but bouncing is kinda hard especially if the church has a high ceiling.
    Canon EOS 7D

    flickr
    FLUIDR

  5. #5
    Join Date
    Dec 2006
    Location
    Guelph, Ontario
    Posts
    1,903
    basically you tilt the head upwards pointing to the ceiling or sideways pointing to the walls. you can do this only with external flashes like the Sony 42, 56 and the58. All of them offer tilt and swivel and the 36 will tilt only. Or you can get third-party flashes like the ones from Sigma or Metz.
    Canon EOS 7D

    flickr
    FLUIDR

  6. #6
    Join Date
    Feb 2006
    Location
    Des Plaines, IL
    Posts
    9,554

    Lightbulb A wedding shoot? Get ahead of it

    The SONY HVL-F42AM (<- click on link) is the probably all the flash you will need for an assignment like a wedding. The diffuser can be a number of things from a simple rubber band & placard to a modern-design flash fitting.

    Personally, I am quite happy with the Gary Fong Whale Tail (<- click on link). It comes in a kit and you basically place it over your flash head and it uniformly diffuses the light in a way that reduces "flash burn" (the unsightly white 'hot spot' your subjects can get by using an undiffused flash) and "hard-shadow" (a black outline around you subject created by the angle of the flash to the subject). The diffuser can save you a lot of "touch-up" time on your closer images.

    If you really are going to do the wedding, you need to practice with the flash and some dummy subjects, to understand the effects you are wanting to produce, eg "ceiling bounce" shots, table shots, group shots, etc. You need to purchase the flash right away and get start with that kind of thing and make notes on what work better than other positions. Also, a set of eight "AA" quickly rechargeable batteries (2400 mAh or better).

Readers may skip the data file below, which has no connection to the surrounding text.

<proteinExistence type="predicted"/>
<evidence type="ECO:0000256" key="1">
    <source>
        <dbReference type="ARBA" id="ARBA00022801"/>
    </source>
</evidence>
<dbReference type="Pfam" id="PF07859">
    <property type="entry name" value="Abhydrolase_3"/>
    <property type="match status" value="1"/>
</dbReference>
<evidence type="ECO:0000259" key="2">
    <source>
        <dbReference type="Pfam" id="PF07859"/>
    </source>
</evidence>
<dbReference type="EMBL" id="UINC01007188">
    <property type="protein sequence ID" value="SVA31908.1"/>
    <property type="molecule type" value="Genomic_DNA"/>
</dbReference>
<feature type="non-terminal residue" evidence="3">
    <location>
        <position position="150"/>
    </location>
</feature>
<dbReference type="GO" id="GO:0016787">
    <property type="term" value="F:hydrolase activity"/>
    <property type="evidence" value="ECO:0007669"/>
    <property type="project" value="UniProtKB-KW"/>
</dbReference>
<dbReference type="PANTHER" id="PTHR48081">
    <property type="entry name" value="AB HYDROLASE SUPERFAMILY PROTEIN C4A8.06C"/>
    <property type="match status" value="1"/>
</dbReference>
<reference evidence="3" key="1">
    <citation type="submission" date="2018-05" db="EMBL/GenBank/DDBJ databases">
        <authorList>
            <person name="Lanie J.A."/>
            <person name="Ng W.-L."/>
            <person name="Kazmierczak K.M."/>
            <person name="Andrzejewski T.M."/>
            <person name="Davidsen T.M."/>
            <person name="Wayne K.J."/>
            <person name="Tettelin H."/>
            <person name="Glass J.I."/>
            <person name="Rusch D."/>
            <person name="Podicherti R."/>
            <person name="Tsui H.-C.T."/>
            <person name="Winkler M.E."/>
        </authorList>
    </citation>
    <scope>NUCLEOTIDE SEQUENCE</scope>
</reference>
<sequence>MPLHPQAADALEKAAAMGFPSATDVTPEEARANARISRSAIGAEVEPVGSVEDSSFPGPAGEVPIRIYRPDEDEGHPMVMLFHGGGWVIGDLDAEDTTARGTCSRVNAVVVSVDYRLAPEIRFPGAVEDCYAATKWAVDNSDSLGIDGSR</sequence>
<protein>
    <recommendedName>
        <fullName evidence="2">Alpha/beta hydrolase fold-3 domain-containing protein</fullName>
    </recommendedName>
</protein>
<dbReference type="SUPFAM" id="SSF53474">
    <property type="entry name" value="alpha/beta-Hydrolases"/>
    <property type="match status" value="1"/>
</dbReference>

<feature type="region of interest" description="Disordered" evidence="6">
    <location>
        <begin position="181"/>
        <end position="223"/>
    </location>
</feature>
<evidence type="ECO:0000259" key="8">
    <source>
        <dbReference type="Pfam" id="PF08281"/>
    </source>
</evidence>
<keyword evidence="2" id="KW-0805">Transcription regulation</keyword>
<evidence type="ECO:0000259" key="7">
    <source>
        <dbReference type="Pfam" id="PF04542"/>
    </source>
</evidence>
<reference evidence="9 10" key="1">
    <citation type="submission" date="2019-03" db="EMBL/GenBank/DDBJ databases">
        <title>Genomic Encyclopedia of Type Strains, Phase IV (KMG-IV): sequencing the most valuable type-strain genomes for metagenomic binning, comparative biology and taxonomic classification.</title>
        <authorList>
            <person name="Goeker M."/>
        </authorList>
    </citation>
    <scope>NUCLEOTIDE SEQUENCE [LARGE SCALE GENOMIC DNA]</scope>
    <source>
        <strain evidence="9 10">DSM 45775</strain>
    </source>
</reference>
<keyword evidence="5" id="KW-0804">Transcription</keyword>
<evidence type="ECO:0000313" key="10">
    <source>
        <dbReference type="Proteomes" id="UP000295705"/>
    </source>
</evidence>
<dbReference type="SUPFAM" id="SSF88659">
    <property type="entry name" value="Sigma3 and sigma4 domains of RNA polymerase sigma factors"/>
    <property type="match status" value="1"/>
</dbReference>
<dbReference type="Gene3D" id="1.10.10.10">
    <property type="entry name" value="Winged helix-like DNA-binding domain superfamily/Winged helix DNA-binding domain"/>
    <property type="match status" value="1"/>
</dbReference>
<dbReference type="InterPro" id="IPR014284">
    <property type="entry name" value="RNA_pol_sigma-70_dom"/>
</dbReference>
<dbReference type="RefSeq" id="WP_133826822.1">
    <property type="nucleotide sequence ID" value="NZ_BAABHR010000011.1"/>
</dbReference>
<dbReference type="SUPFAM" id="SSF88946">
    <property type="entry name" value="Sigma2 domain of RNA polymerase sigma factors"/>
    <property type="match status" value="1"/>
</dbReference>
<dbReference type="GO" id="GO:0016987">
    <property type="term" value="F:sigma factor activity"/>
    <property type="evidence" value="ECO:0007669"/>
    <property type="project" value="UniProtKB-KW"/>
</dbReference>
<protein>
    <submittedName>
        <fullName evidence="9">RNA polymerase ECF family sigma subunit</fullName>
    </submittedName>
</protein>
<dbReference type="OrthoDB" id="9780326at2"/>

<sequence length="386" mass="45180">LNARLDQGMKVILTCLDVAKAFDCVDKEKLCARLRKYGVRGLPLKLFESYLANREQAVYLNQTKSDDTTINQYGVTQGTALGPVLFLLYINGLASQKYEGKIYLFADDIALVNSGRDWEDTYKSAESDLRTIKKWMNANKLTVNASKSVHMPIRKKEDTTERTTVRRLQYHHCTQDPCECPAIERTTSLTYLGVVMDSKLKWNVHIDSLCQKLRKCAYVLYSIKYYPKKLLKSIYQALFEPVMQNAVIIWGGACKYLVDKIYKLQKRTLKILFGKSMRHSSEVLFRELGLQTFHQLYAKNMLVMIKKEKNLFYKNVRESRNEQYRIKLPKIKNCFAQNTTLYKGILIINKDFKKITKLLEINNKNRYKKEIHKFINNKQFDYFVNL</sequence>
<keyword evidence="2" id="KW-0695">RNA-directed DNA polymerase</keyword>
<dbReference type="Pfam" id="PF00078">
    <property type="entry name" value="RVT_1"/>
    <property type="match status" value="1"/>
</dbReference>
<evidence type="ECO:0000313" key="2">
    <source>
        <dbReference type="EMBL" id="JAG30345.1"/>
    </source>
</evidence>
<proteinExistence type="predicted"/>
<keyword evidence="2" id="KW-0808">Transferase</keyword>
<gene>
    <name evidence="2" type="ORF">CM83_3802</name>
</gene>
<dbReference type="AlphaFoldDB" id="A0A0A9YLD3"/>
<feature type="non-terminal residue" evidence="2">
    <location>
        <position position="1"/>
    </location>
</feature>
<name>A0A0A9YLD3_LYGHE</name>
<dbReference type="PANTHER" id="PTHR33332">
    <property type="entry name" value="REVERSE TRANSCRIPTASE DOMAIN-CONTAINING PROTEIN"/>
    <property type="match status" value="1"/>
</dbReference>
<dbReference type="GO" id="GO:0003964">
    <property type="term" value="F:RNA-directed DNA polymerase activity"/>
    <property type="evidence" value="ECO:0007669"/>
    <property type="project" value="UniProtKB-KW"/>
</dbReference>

The TAMRON lens I mentioned earlier is going to be key and the most affordable of these type of lenses. Just swallow hard and get one, to get started practicing. You do not want to be "unpracticed" when the main event takes place. It is far too easy to mess things up when you do not know how to properly use or gauge your equipment.

    Flash photography has a tendency to be hit or miss. The diffuser device will certainly help in that regard. The "Whale Tail" is designed to redirect flash angles, also, giving you powerful control of intensity and even color.

    You will often find that lamp color (light temperature) is going to play a role in your shots and affect the White Balance of the camera. Fluorescent lamps look kind of green, Tungsten lights look rather yellow. Being able either match it or dominate these colors will be the role of the flash "gel" (a small colored insert that slip in and out of the diffuser. It comes with the Whale Tail kit and can be a true asset when things get questionable looking. Like I said ... practice ... see the entire image, not just the pretty lady in the middle.

    Always take the BACKGROUND into consideration, because people see that too when they look at your work. Try and position yourself so there is nothing around the subject's head that looks like a "growing limb" or antennae. Stay away from mirrors anywhere behind or around the subject, as they can cause havoc with errant reflections splashing back on the subject or surroundings when the flash goes off. Best way to check is to set off a couple of casual practice shots to reveal this, but bear in mind, this can be annoying to your "subjects." People tend to have little tolerance for flash photography. Especially, a busy bride wanting to yuck it up with her well-paid for guests.